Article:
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Elock v. Trancoso

June 15, 2009


The opinion of the court was delivered by: Harold A. Baker United States District Judge


This cause is before the court for merit review of the plaintiff's complaint. The court is required by 28 U.S.C. §1915A to "screen" the plaintiff's complaint, and through such process to identify and dismiss any legally insufficient claim, or the entire action if warranted. A claim is legally insufficient if it "(1) is frivolous, malicious, or fails to state a claim upon which relief may be granted; or (2) seeks monetary relief from a defendant who is immune from such relief."

28 U.S.C. §1915A.

The plaintiff, a state prisoner, has filed her complaint pursuant to 42 U.S.C. §1983 claiming her constitutional rights were violated at Dwight Correctional Center. The plaintiff has named four defendants including Warden Carolyn Trancoso, Major Richard Jefferson, Sergeant James Boland and Correctional Officer Timothy Campbell. The plaintiff says the defendants have violated her First Amendment right to the free exercise of her religion.

The plaintiff says she is Catholic and every week a priest visits her in segregation. The plaintiff says she is able to receive the Holy Eucharist from the priest and he provides her with prayer books and other religious literature.

The plaintiff says Defendant Campbell conducted a search of her cell on May 22, 2009, and threw away two of her prayer books. The plaintiff says prayer books are not contraband and she is "unable to freely practice my religion." (Comp, p. 5) The plaintiff also says the officer intentionally left the prayer books off the list of items taken from her cell.

The plaintiff says she tried to tell Warden Trancoso about the problem, but the Warden said she did not respond to inmates who yell out of their windows. The plaintiff says she also tried to tell Major Jefferson as he was walking through the unit, but he kept on walking and ignored her. The plaintiff says when she told Defendant Boland that her prayer books had been thrown out, he yelled at her that he was an atheist and did not care. He also told the plaintiff he was tired of her telling the officers what to do. The plaintiff says the officer threatened to attack her if she did not shut up.

It is doubtful the plaintiff could demonstrate a violation of her constitutional rights. In order for the plaintiffs to succeed on a claim that she was denied the free exercise of her religion, the plaintiff must first show: (1) that she espouse a bona fide religion, (2) that her beliefs were sincerely held, and (3) that the activity she wished to perform was essential to the practice of her religion. Wisconsin v. Yoder, 406 U.S. 205 (1972). From the facts in the complaint, the plaintiff alleges she was given prayer books every week, but only two were taken. She also alleges she is able to see a priest once a week. It is doubtful the plaintiff could establish that the two prayer books were essential to the practice of her religion. In addition, yelling out a window or down a corridor is not sufficient to put a defendant on notice of her complaint. Nonetheless, the court does not have to consider whether the plaintiff has stated claim upon which relief can be granted, because she has failed to pass the initial threshold for filing a lawsuit.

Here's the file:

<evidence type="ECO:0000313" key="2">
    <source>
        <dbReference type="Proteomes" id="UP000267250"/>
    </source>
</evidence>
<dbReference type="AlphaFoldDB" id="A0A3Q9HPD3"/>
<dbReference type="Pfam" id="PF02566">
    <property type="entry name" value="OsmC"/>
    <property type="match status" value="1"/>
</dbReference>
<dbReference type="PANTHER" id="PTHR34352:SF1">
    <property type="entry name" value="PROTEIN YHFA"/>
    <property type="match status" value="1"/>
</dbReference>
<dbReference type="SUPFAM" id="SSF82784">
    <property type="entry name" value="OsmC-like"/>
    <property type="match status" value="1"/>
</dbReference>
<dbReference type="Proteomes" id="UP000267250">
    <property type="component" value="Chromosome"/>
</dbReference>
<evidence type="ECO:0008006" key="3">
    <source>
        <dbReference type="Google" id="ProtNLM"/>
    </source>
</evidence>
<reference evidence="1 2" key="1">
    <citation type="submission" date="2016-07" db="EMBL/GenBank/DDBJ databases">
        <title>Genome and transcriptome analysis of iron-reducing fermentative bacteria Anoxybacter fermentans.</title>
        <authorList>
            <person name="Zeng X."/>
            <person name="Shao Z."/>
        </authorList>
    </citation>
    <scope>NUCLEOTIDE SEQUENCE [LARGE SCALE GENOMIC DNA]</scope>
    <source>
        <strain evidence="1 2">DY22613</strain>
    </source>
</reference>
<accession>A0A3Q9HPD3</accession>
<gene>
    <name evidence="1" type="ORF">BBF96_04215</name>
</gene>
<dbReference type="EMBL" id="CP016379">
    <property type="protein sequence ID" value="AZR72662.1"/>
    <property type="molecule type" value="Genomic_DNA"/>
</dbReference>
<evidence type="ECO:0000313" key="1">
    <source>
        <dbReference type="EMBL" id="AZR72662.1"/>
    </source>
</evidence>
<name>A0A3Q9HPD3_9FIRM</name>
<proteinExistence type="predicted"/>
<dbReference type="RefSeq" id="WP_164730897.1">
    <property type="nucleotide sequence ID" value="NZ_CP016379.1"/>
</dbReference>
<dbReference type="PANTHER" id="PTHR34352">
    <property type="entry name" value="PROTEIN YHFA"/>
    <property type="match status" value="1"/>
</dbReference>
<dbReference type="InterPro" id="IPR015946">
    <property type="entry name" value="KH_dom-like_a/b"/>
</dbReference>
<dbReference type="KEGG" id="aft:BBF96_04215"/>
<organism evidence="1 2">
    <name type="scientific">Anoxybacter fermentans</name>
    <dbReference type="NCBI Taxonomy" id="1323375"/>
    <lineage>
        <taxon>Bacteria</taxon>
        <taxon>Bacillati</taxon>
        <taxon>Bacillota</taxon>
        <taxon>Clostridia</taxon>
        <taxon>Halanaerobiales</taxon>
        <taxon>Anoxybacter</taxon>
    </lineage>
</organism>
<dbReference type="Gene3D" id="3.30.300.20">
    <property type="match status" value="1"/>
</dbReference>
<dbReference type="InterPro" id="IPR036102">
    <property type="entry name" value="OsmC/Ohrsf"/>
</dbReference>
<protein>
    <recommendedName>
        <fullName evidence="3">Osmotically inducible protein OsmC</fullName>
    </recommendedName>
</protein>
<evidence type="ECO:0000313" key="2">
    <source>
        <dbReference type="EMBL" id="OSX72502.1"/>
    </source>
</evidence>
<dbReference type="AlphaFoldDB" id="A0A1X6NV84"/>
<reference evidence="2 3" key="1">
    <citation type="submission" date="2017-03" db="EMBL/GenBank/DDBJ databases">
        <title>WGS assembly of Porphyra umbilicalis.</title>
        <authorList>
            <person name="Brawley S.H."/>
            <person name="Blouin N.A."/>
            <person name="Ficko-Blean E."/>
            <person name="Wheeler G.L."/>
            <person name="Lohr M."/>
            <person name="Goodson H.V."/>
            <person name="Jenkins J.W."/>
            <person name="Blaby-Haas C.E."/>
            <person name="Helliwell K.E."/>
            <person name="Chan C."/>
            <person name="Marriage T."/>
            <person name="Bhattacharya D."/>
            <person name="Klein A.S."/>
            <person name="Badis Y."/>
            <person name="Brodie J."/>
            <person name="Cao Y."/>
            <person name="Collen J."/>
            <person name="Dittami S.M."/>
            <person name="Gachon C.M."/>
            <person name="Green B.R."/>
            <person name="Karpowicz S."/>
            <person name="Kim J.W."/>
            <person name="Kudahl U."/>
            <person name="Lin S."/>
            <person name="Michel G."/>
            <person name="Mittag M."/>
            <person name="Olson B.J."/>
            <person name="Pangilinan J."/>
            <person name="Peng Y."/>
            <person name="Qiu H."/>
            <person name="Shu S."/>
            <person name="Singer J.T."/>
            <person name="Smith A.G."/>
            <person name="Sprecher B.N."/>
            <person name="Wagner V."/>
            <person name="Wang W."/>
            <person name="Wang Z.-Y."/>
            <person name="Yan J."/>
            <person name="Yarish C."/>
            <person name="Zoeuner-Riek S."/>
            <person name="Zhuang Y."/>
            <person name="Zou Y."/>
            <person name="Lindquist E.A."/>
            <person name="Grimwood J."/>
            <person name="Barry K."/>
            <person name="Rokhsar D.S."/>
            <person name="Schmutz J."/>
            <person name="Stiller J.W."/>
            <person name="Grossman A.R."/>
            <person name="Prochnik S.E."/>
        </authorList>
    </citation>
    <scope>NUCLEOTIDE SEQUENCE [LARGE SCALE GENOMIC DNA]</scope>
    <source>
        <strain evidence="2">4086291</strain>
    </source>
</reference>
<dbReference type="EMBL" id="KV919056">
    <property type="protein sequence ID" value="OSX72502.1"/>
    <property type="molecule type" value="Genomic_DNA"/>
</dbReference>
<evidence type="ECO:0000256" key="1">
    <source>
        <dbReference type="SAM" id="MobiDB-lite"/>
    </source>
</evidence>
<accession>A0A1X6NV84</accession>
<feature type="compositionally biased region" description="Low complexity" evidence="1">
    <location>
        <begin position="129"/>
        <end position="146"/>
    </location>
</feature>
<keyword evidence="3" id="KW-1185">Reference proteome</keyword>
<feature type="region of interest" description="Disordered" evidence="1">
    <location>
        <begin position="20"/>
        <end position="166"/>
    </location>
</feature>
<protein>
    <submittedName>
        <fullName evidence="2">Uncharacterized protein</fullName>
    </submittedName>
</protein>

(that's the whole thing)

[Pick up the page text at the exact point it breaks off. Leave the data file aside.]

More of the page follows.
Pursuant to 42 U.S.C.§1997e(a), an inmate complaining about the conditions of her confinement must exhaust her administrative remedies BEFORE she files a lawsuit. Failure to exhaust is ground for summary dismissal of the complaint. See Porter v. Nussle, 534 U.S. 516, 524 (2002); Lewis v. Washington, 300 F.3d 829, 834 (7th Cir. 2002); Ester v Principi, 250 F.3d 1068, 1071 (7th Cir. 2001). Failure to exhaust is an affirmative defense. See Jones v Bock, 549 U.S. 199 (2007). However, "when the existence of a valid affirmative defense is so plain from the face of the complaint that the suit can be regarded as frivolous, the district judge need not wait for an answer before dismissing the suit." Walker v Thompson, 288 F.3d 1005, 1009 (7th Cir. 2002).

The plaintiff says her prayer books were taken on May 22, 2009. She filed this complaint on May 28, 2009. It is clear from the face of the complaint that the plaintiff did not have time to file a grievance, receive a reply and appeal that grievance to the Administrative Review board. The plaintiff must complete the grievance process before filing a lawsuit. See 20 Ill. Admin. Code 504.800. Therefore, the court must dismiss the plaintiff's complaint for failure to exhaust administrative remedies as required.


1) The plaintiff's complaint is dismissed for failure to exhaust administrative remedies as required by 42 U.S.C.§1997e(a). All pending motions are denied as moot [d/e 2], and this case is closed, with the parties to bear their own costs.;

2) The plaintiff must still pay the full docketing fee of $350.00 even though her case has been dismissed. The agency having custody of the plaintiff is directed to remit the docketing fee of $350.00 from the plaintiff's prison trust fund account if such funds are available. If the plaintiff does not have $350.00 in his trust fund account, the agency must send 20 percent of the current balance, or the average balance during the past six months, whichever amount is higher; thereafter, the agency shall begin forwarding monthly payments from the plaintiff's trust fund account to the clerk of court each time the plaintiff's account exceeds $10.00 until the statutory fee of $350.00 is paid in its entirety. The filing fee collected shall not exceed the statutory filing fee of $350.00.

4) The plaintiff is ordered to notify the clerk of the court of a change of address and phone number ...

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